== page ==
PETA Asks Mayor to Rename Town in Honor of Its Horseshoe Crab Sanctuary
For Immediate Release:
May 1, 2018
Megan Wiltsie 202-483-7382
Slaughter Beach, Del. – Today, PETA sent a letter to the mayor of Slaughter Beach suggesting that the town’s name be changed to the kinder, positive, and more appropriate “Sanctuary Beach.” PETA points out that not only would the new name reflect the community’s commitment to its horseshoe crab sanctuary, it would also fit well with a new boardwalk project that’s underway to revitalize the area.
“This town’s grim name sounds at odds with its status as a certified wildlife habitat community, whereas ‘Sanctuary Beach’ feels really positive,” says PETA President Ingrid Newkirk. “PETA is encouraging Slaughter Beach to embrace a new name that celebrates saving lives rather than taking them.”
PETA’s motto reads, in part, that “animals are not ours to abuse in any way.” For more information, please visit PETA.org.
PETA’s letter to Slaughter Beach Mayor Harry Ward follows.
May 1, 2018
The Honorable Harry Ward
Mayor of Slaughter Beach
Via e-mail: [email protected]
Dear Mayor Ward,
I’m writing on behalf of PETA and our more than 6.5 million members and supporters worldwide—including many in Delaware—with a suggestion: Before the end of the horseshoe crab spawning season, would you consider changing the name of Slaughter Beach to Sanctuary Beach? Not only is this a more compassionate alternative to slaughter, it would also reflect the beach’s status as an official horseshoe crab sanctuary. We would be happy to contribute to the cost of new signage if you agree to change your town’s name.
Whether the town is named after a stream, the slaughter of natives, or the tides that leave many horseshoe crabs stranded and vulnerable to the hot sun and predators, the term “slaughter” is defined as killing animals for food or killing people or animals in cruel and violent ways. Unfortunately, many people don’t look deeply into the origins of words and names, but that doesn’t diminish the negative connotations—especially for impressionable young minds—of a word like “slaughter,” which conjures up images of dead and dying animals. This imagery is quite contrary to your reputation as a family-friendly sanctuary town.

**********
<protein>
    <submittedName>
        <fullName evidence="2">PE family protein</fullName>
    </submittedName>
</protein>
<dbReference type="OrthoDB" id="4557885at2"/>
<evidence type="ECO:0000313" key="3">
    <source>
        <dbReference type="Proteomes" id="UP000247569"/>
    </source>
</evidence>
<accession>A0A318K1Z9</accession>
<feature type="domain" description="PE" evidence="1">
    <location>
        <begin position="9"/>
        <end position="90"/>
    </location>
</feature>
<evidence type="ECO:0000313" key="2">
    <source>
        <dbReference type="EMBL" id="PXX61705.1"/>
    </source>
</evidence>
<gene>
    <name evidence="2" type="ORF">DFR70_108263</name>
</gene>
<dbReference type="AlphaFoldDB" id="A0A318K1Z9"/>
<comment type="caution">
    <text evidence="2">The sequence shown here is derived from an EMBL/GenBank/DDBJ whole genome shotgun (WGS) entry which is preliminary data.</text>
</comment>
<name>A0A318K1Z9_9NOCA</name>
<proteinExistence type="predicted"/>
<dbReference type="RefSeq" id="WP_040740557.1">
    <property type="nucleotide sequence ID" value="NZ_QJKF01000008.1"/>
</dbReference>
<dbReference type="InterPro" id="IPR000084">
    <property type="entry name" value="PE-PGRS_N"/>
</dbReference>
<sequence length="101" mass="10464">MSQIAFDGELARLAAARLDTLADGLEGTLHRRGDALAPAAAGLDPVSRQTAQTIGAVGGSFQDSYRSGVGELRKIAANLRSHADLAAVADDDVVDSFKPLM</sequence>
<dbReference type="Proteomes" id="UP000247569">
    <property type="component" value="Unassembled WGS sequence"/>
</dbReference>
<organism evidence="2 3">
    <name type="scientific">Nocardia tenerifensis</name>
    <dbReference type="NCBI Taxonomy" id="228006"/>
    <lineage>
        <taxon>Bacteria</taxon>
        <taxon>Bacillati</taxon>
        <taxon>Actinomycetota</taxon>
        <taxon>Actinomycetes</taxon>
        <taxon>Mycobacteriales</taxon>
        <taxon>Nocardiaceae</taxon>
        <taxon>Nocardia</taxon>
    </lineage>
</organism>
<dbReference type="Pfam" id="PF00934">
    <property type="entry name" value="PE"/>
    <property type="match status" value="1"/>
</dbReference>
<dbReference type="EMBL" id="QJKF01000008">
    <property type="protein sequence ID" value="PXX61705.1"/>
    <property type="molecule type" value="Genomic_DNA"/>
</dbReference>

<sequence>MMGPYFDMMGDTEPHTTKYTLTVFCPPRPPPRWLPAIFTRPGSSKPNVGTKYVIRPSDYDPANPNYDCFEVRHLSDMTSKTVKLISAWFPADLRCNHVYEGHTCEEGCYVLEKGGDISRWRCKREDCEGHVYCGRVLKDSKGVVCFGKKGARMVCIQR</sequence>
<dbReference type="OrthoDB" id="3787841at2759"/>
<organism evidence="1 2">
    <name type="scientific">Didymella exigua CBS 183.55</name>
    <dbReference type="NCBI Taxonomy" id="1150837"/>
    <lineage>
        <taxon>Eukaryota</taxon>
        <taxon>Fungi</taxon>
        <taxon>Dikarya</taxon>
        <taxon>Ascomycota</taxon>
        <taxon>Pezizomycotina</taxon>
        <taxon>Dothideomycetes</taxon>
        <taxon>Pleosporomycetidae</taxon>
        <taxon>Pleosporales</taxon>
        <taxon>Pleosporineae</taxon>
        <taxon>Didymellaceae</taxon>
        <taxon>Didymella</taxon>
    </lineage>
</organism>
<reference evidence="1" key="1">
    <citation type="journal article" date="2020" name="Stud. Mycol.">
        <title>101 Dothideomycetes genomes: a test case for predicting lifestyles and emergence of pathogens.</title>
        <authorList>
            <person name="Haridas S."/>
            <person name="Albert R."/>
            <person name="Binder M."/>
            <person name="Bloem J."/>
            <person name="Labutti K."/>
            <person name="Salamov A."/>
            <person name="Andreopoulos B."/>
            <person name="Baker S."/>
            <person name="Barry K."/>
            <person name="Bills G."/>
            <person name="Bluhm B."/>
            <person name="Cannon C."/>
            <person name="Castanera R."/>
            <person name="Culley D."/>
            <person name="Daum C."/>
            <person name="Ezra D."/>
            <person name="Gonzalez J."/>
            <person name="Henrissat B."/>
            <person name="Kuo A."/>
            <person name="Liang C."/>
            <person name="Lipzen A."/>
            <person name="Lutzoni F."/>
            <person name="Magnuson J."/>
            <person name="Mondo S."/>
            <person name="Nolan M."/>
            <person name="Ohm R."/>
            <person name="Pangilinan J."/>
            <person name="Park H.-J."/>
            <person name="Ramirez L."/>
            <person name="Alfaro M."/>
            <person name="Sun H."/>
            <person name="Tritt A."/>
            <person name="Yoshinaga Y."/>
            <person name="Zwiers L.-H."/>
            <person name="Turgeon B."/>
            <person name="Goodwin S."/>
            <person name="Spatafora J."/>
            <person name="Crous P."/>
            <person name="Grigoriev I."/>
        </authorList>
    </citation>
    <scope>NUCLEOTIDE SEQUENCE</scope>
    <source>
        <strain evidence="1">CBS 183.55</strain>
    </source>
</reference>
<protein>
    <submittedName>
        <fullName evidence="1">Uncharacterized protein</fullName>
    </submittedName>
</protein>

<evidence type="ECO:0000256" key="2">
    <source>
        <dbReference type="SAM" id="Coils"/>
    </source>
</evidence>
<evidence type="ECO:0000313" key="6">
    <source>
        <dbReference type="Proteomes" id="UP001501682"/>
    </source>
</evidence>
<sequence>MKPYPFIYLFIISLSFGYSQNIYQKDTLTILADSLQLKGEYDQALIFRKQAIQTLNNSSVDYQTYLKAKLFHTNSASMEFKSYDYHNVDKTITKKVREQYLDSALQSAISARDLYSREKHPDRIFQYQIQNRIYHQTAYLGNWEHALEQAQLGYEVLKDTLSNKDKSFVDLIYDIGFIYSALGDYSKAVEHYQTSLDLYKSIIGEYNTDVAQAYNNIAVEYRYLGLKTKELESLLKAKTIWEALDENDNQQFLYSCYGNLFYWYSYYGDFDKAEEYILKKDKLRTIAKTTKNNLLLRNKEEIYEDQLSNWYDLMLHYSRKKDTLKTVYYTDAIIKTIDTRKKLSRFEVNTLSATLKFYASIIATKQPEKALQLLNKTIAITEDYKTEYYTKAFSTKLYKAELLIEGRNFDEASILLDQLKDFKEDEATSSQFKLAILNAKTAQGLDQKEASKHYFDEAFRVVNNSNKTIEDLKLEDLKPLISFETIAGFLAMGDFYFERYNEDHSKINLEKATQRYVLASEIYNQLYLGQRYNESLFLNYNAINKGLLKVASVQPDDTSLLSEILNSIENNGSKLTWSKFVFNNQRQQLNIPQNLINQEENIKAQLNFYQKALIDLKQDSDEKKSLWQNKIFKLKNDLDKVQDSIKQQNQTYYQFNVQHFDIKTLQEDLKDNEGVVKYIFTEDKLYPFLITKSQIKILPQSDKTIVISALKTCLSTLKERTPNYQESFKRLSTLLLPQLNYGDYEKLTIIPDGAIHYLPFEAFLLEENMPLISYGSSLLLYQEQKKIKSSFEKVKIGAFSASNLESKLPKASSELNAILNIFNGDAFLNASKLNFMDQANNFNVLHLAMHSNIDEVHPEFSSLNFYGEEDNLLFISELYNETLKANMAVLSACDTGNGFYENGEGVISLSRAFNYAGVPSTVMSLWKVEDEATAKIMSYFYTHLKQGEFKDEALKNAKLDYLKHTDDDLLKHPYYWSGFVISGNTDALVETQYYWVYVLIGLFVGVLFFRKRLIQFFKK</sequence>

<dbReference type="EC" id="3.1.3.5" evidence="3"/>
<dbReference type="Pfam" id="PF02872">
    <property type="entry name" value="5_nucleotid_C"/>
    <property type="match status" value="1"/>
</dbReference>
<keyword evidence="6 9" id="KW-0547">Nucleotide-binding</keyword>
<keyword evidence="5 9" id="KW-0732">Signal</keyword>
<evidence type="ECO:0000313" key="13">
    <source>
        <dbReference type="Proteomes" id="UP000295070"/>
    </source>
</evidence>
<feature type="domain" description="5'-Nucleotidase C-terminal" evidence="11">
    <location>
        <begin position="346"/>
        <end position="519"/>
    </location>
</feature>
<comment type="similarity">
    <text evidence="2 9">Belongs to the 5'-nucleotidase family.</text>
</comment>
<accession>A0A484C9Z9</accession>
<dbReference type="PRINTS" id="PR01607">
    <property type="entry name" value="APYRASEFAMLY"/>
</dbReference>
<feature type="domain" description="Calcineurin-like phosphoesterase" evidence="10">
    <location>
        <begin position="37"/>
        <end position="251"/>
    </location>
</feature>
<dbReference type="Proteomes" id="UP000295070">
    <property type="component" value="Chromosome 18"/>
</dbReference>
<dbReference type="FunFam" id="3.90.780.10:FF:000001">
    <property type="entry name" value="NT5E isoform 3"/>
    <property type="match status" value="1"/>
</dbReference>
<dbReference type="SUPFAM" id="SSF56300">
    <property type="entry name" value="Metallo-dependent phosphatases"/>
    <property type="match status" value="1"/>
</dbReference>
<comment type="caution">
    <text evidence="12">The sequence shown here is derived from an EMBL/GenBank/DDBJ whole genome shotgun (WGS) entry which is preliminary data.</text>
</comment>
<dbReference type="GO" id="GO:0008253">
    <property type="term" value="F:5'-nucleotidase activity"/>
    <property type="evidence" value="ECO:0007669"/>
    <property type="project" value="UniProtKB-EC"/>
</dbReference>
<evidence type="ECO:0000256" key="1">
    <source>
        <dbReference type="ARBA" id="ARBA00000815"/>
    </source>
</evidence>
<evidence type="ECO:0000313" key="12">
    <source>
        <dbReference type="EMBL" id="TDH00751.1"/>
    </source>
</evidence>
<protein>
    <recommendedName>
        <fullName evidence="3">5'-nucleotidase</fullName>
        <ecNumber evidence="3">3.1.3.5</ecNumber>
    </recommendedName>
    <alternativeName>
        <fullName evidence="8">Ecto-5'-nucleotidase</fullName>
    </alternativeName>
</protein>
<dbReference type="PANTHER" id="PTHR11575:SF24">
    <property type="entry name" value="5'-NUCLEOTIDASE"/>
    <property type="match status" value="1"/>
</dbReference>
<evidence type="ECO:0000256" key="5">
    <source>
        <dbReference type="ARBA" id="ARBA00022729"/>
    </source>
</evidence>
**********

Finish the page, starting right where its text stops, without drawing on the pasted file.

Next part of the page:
There are many beaches with names that refer to the local marine life, which not only makes residents and potential visitors aware that the animals are there but also highlights the importance of respecting them. Examples include Long Island’s Crab Meadow Beach, which is part of a voluntary horseshoe crab monitoring network; Turtle Bay in Oahu, which is named after the green sea turtles who used to lay their eggs on the beach; and Playa Tortugas (Turtle Beach) in Cancún, which is known for its sea turtle nesting season.
“Sanctuary Beach” is a kind name honoring compassion and the preservation of life. It would reflect your efforts to provide a safe habitat for these magnificent, ancient animals and would no doubt be well received by residents and tourists alike.
With the horseshoe crab already designated as your official town animal and Delaware’s official marine animal, it shorely makes sense to take it a step further and adopt the friendlier, more accurate Sanctuary Beach as your town’s new name. Thank you for your consideration.
Very truly yours,
Ingrid E. Newkirk